Vector field notation help

In summary, the conversation is about finding the gradient of a vector field with a given notation and simplifying it to solve for the flux across the surface of a sphere. The conversation also involves discussing the meaning of the gradient and its application to scalar functions.
  • #1

JaysFan31

Just a quick question about notation.

I was given the vector field

F = r + grad(1/bar(r)) where r= (x)i+(y)j+(z)k.
grad is just written as the upside down delta (gradient) and the bar I wrote in the above equation looks like an absolute value around just the r (although I don't know if it is absolute value). Basically I want to find the gradient of (1/bar(r)).

What would be a simplification of this vector field so that I can solve the rest of the problem?

I want to find its flux across the surface of a sphere.


I think F would be ((x^3)-1)/x^2+((y^3)-1)/y^2+((z^3-1)/z^2, but I'm not sure.
 
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  • #2
[tex]|\vec{r}|[/tex] is the modulus, or magnitude, of vector [tex]\vec{r}[/tex].
 
  • #3
If [itex]\vec{r}= x\vec{i}+ y\vec{j}+ z\vec{k}[/itex] then
[tex]\frac{1}{||\vec{r}||}= \frac{1}{\sqrt{x^2+y^2+ z^2}}= (x^2+y^2+ z^2)^{-\frac{1}{2}}[/tex]
What is the gradient of that function?
 
  • #4
How can you take the gradient of the function if it doesn't have i, j, and k?

Is it 0?
 
  • #5
JaysFan31 said:
How can you take the gradient of the function if it doesn't have i, j, and k?

Is it 0?

A better question would be, how could you take the grad of the function if it *did* have i, j, and k? Remember, the gradient acts on a scalar.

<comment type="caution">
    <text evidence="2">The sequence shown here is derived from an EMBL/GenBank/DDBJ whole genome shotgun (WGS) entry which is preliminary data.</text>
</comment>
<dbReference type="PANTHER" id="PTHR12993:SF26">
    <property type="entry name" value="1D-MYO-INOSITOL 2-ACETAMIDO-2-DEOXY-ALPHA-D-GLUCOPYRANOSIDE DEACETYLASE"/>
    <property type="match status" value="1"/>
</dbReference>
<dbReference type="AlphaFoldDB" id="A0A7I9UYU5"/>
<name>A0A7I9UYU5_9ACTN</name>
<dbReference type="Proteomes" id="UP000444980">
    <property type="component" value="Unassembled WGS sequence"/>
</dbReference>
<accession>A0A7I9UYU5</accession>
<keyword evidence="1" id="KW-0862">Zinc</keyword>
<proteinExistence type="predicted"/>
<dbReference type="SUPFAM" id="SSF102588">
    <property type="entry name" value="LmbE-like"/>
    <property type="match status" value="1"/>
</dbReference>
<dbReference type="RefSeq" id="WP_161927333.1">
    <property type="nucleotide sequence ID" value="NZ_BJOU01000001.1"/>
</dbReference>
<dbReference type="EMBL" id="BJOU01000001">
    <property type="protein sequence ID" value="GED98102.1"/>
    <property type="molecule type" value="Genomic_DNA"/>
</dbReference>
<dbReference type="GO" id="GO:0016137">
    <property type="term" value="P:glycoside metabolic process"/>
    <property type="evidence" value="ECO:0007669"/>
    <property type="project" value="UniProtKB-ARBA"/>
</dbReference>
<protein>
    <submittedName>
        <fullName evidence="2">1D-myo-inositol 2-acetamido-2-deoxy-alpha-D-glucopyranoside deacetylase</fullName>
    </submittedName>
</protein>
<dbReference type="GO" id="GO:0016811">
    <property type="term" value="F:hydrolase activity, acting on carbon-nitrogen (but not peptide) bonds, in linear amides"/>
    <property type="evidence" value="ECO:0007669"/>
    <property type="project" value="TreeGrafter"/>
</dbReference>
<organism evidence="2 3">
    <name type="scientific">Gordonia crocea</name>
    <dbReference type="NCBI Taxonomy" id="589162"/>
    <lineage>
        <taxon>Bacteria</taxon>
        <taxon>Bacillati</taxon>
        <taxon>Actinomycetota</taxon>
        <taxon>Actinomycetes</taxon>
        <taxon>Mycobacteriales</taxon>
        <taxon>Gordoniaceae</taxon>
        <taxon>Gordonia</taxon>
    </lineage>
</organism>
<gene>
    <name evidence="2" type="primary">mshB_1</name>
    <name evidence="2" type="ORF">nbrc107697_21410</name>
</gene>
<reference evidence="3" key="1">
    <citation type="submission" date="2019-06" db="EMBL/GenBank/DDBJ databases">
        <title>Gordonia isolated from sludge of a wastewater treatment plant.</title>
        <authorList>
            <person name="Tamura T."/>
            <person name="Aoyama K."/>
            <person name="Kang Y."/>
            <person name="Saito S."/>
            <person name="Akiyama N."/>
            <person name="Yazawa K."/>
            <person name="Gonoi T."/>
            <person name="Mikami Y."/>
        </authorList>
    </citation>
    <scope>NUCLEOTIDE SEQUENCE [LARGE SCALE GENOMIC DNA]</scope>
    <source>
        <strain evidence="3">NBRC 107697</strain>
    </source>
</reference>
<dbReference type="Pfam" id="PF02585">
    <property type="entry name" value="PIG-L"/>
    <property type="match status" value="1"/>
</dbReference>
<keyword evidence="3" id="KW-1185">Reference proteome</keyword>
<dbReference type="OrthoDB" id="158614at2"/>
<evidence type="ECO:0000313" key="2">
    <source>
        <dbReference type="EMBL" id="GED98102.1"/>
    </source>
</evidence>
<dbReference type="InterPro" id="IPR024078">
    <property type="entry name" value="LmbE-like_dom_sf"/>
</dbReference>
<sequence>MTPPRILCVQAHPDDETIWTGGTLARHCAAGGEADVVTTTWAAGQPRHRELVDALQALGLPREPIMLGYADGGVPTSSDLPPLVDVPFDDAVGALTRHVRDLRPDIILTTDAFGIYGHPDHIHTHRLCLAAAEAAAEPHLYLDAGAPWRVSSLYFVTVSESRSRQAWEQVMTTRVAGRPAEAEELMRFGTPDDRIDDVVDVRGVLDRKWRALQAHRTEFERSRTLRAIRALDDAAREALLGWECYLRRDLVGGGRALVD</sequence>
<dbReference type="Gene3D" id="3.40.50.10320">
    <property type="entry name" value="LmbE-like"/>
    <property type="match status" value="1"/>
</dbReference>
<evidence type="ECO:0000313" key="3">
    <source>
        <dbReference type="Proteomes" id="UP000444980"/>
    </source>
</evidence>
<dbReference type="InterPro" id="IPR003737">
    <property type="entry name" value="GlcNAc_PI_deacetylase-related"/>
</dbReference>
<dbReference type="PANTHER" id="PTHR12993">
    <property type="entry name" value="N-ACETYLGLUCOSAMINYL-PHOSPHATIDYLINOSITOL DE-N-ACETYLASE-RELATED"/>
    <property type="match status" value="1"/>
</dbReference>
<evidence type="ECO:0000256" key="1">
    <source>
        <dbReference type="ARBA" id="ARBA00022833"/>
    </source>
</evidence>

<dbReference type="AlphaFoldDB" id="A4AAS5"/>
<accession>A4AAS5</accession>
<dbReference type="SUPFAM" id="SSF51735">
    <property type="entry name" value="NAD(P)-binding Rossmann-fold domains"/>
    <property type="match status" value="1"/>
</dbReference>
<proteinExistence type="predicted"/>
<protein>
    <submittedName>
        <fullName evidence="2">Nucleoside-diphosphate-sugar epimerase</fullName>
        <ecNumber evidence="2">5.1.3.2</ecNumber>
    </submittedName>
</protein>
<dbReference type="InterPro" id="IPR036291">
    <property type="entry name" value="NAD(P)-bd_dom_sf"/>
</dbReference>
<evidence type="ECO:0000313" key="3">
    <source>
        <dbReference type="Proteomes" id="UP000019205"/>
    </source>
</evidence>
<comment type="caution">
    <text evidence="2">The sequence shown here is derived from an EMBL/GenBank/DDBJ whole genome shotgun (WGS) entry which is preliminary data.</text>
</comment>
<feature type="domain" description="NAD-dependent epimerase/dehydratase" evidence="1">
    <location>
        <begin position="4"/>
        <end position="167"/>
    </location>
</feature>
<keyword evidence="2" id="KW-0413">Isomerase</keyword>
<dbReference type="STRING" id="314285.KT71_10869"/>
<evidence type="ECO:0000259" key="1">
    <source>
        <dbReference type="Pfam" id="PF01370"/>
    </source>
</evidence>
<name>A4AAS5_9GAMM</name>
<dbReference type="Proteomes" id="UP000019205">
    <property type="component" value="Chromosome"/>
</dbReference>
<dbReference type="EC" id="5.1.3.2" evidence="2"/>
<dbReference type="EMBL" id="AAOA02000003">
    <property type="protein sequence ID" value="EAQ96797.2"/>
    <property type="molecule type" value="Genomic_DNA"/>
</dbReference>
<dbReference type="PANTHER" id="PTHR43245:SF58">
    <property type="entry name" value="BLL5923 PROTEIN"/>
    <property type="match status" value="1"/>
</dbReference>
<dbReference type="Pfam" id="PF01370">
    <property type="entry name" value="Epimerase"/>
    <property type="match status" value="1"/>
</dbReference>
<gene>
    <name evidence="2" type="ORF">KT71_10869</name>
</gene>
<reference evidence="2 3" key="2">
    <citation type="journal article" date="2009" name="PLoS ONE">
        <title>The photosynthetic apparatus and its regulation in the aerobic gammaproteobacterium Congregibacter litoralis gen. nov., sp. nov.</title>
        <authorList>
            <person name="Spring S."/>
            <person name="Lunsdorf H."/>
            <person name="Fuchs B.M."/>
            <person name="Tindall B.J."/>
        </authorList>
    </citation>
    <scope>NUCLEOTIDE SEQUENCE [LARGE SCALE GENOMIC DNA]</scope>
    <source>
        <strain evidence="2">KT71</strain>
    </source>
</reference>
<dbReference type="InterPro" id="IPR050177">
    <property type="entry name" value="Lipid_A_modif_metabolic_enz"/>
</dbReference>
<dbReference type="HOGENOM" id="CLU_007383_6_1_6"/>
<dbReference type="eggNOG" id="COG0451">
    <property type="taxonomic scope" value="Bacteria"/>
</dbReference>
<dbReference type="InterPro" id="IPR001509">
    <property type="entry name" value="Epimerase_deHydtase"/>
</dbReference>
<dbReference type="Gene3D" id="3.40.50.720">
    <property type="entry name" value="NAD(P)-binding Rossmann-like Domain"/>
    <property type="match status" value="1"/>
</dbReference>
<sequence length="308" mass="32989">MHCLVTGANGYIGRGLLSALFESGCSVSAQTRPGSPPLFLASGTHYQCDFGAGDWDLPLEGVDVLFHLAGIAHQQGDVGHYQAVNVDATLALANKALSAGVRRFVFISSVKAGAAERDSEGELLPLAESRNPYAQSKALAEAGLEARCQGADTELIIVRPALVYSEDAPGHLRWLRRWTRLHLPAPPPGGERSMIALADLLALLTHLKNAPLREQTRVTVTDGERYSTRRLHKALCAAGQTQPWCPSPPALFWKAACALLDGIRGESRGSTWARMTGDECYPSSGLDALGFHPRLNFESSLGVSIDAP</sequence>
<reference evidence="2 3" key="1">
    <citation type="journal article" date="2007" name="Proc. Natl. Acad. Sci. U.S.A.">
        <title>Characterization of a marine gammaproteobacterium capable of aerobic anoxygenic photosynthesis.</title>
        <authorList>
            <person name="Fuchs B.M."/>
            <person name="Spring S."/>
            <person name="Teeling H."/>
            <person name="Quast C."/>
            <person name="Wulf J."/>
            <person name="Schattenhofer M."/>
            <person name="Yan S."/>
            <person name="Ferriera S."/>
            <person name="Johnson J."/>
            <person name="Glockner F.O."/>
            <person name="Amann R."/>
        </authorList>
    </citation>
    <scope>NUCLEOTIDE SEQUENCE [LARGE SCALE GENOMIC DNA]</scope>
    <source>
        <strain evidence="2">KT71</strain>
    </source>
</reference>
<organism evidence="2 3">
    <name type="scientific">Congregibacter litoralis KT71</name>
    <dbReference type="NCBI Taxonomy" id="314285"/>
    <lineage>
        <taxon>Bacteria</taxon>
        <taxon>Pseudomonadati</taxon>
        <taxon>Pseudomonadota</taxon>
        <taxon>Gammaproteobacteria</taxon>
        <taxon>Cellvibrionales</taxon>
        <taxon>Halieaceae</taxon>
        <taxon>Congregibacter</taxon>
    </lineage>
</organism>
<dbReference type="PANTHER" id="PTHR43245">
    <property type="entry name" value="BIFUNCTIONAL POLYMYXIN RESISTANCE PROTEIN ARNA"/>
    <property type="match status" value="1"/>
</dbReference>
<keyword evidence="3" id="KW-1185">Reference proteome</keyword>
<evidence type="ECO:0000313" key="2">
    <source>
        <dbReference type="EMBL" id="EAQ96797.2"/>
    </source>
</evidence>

• #6
JaysFan31 said:
How can you take the gradient of the function if it doesn't have i, j, and k?

Is it 0?
Well, you would first have to know what "gradient" actually means!

Given a function f(x,y,z), how would YOU define
[itex]\nabla f[/itex]?
 

1. What is vector field notation?

Vector field notation is a way of representing vector fields, which are mathematical objects that describe the direction and magnitude of a physical quantity at every point in space.

2. How is vector field notation written?

Vector field notation is typically written using the notation F(x,y,z) = (P(x,y,z), Q(x,y,z), R(x,y,z)), where P, Q, and R are the components of the vector field in the x, y, and z directions, respectively.

3. What are the benefits of using vector field notation?

Vector field notation allows for a compact and concise representation of vector fields, making it easier to visualize and manipulate these mathematical objects. It also allows for easier communication and comparison of vector fields between different scientists and researchers.

4. How is vector field notation used in scientific research?

Vector field notation is used in a variety of scientific fields, including physics, engineering, and mathematics. It is commonly used to describe physical phenomena such as fluid flow, electromagnetic fields, and gravitational fields. It is also used in computer simulations and mathematical models to study complex systems.

5. Are there any common mistakes to avoid when using vector field notation?

One common mistake to avoid when using vector field notation is to mix up the order of the components. It is important to remember that the order of the components corresponds to the x, y, and z directions, respectively. Another mistake to avoid is using a different notation for different vector fields, as this can lead to confusion and errors in calculations.

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